Tuesday, May 24, 2011

From The Boston Tax Institute

Boston Tax Alert 2011-19, 2011-20, 2011-21

Lu Gauthier of The Boston Tax Institute has given me permission to republish his newsletter. The BTI newsletter is a regular feature of this blog now going up every Tuesday. Be sure to check out the BTI catalog for great CPE value.

Our thanks to Natalie Choate, Esq. for the following email!

The Massachusetts Department of Revenue should take out a billboard reminding taxpayers that they did NOT receive any Massachusetts income tax deduction for their retirement plan contributions while self-employed (including, in most years, partnership 401(k) elective deferral contributions), or for their personal IRA contributions (even if they were deductible federally). Those Mass.-nondeductible contributions could add up to a substantially higher "Mass. basis" worth thousands of dollars in reduced Mass. taxes upon ultimate distribution of the plan.

Then the DOR should follow up with some television ads explaining how the Massachusetts system for recovering so-called "basis" in a plan or IRA is totally different from the system you follow on your federal return: The Internal Revenue Code uses the "cream in the coffee rule" (distributions carry out pretax and after-tax money proportionately). Massachusetts uses the "your own contributions come out first" approach. Even when the client's basis is initially the same for both federal and Mass. purposes this difference will quickly make them different, as the Mass. basis will get used up (distributed) long before the federal.

If you are not aware of these vital differences, your client could be leaving a substantial amount of money "on the table" by not claiming income tax exclusions on his Massachusetts return that he's entitled to. The issue is particularly important this year, due to many large Roth conversions done in 2010 that are being reported in the 2011 filing season. Natalie Choate's seminar on June 3, 2011, at the Hyatt Summerfield Suites in Waltham will explain the differences between the federal and Massachusetts rules for determining (and recovering) "basis" in a retirement plan or IRA-including the effect of rollovers, the DOR flip flop on partnership 401(k)'s, and how to advise beneficiaries.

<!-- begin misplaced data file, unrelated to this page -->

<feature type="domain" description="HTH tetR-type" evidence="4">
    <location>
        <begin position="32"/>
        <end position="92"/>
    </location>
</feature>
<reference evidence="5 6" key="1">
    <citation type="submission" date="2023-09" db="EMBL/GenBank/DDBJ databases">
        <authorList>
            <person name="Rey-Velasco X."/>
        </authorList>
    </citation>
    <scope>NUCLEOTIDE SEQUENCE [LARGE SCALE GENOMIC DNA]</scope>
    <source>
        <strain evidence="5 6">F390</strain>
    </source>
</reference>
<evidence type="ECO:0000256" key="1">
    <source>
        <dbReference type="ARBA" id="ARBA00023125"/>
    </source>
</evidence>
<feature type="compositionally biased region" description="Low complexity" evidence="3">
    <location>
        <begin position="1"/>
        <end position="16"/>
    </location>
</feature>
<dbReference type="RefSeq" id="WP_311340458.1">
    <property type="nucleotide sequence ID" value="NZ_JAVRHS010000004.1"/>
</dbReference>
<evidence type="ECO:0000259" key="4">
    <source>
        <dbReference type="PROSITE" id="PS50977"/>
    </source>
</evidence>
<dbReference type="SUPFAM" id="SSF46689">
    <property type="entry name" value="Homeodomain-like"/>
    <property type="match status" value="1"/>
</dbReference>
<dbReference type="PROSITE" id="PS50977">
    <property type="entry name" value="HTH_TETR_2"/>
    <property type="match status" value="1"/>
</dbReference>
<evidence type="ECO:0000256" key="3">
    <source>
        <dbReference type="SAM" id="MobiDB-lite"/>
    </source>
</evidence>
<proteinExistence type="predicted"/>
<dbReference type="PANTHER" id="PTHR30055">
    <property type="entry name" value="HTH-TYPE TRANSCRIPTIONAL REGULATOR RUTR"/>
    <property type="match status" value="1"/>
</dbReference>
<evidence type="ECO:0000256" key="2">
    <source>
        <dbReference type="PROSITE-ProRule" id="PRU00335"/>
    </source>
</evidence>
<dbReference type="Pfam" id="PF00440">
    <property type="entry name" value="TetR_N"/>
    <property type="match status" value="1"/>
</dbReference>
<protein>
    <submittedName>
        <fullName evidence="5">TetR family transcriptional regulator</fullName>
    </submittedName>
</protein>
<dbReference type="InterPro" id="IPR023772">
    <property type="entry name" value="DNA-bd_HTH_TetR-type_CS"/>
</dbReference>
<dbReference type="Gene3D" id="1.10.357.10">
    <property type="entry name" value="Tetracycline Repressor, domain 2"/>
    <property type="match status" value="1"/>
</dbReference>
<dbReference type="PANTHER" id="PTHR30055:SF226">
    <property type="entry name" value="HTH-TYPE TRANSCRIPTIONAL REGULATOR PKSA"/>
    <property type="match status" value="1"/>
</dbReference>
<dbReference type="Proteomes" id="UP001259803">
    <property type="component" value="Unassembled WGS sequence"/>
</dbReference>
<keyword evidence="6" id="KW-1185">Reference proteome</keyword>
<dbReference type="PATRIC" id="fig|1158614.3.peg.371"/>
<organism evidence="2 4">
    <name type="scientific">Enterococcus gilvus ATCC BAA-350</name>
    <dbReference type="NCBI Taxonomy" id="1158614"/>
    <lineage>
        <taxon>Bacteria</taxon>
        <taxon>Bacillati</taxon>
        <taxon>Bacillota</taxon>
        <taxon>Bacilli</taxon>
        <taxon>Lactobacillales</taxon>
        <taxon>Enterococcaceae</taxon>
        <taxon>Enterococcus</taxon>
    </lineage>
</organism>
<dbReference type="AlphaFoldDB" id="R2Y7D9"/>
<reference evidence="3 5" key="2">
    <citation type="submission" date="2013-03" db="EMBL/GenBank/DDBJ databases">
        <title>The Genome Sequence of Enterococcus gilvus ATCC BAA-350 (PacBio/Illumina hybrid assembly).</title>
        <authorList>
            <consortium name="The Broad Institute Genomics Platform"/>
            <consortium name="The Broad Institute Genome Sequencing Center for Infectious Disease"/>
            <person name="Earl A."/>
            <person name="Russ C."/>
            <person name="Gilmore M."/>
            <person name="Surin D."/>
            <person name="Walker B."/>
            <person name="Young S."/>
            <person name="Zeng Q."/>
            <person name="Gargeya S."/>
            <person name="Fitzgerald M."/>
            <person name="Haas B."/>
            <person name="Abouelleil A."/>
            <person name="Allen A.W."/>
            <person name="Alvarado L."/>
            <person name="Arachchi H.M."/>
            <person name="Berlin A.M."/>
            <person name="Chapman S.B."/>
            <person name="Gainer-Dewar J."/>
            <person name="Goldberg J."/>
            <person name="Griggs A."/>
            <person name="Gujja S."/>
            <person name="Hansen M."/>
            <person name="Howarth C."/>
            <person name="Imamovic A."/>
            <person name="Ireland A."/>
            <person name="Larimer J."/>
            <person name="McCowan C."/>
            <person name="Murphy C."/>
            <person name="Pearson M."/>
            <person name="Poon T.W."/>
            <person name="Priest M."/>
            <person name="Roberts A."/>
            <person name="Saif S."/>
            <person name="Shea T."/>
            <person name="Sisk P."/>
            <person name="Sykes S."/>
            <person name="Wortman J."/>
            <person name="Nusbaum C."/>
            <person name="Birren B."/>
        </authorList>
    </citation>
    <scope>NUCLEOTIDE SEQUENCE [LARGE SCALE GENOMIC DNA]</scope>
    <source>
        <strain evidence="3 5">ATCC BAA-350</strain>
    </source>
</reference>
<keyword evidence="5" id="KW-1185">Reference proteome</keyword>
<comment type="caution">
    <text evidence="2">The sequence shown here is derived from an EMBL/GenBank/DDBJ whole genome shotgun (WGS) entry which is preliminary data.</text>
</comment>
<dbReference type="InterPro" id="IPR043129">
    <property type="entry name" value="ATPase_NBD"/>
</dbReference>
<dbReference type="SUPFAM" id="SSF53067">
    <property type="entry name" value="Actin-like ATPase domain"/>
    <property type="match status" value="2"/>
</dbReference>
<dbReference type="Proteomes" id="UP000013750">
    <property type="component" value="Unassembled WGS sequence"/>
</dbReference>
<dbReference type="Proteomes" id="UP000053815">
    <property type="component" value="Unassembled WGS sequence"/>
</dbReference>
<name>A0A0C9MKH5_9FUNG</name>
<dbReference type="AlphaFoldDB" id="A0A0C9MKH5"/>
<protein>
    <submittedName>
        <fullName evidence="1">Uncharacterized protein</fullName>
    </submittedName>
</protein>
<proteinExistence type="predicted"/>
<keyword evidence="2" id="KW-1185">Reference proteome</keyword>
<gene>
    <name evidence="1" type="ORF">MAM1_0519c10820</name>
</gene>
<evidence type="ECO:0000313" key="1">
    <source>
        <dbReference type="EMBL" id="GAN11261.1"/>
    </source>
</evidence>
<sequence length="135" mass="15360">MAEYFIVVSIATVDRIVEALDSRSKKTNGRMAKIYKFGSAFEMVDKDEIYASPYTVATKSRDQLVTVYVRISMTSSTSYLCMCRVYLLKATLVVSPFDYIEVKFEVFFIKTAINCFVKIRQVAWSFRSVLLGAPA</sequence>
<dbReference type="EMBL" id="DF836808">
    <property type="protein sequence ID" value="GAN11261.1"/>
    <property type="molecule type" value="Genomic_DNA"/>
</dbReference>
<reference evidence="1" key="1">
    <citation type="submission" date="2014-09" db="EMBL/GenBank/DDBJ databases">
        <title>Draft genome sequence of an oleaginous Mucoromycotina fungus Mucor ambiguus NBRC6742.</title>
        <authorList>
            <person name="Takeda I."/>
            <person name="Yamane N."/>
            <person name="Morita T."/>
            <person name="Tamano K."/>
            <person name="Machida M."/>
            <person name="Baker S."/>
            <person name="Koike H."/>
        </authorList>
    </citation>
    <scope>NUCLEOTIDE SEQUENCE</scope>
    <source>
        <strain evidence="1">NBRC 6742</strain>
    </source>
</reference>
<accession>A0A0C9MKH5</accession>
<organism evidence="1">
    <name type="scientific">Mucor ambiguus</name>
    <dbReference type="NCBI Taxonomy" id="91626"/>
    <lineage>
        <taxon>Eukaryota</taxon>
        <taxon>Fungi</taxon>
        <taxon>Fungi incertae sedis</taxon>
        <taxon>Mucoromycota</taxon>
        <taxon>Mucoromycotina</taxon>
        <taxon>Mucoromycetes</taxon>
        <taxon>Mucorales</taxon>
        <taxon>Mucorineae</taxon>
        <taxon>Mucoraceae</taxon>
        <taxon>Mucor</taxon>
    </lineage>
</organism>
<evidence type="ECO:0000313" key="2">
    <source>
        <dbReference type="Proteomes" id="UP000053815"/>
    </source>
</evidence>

Our thanks to Philip R. Dardeno, CPA, MST for the following email!
For anyone that represents Cellular Telephone Franchises

I was asked by a group of cellular industry franchises to represent them in trying to get DOR to change its policy with regard to sales tax on the sale of cellular phones as part of a bundled transaction. After many meetings and much discussion, we just received a favorable answer in DD 11-2 which allows the franchise to charge sales tax to the customer on the higher of the cost or the sales price (remember: cell phones are heavily discounted in these transactions).

The previous DOR policy was that the sales tax fell on the "fair market value of the phone" which they said was the amount listed as "retail price", obviously a number much greater than the amount charged.
In other matters: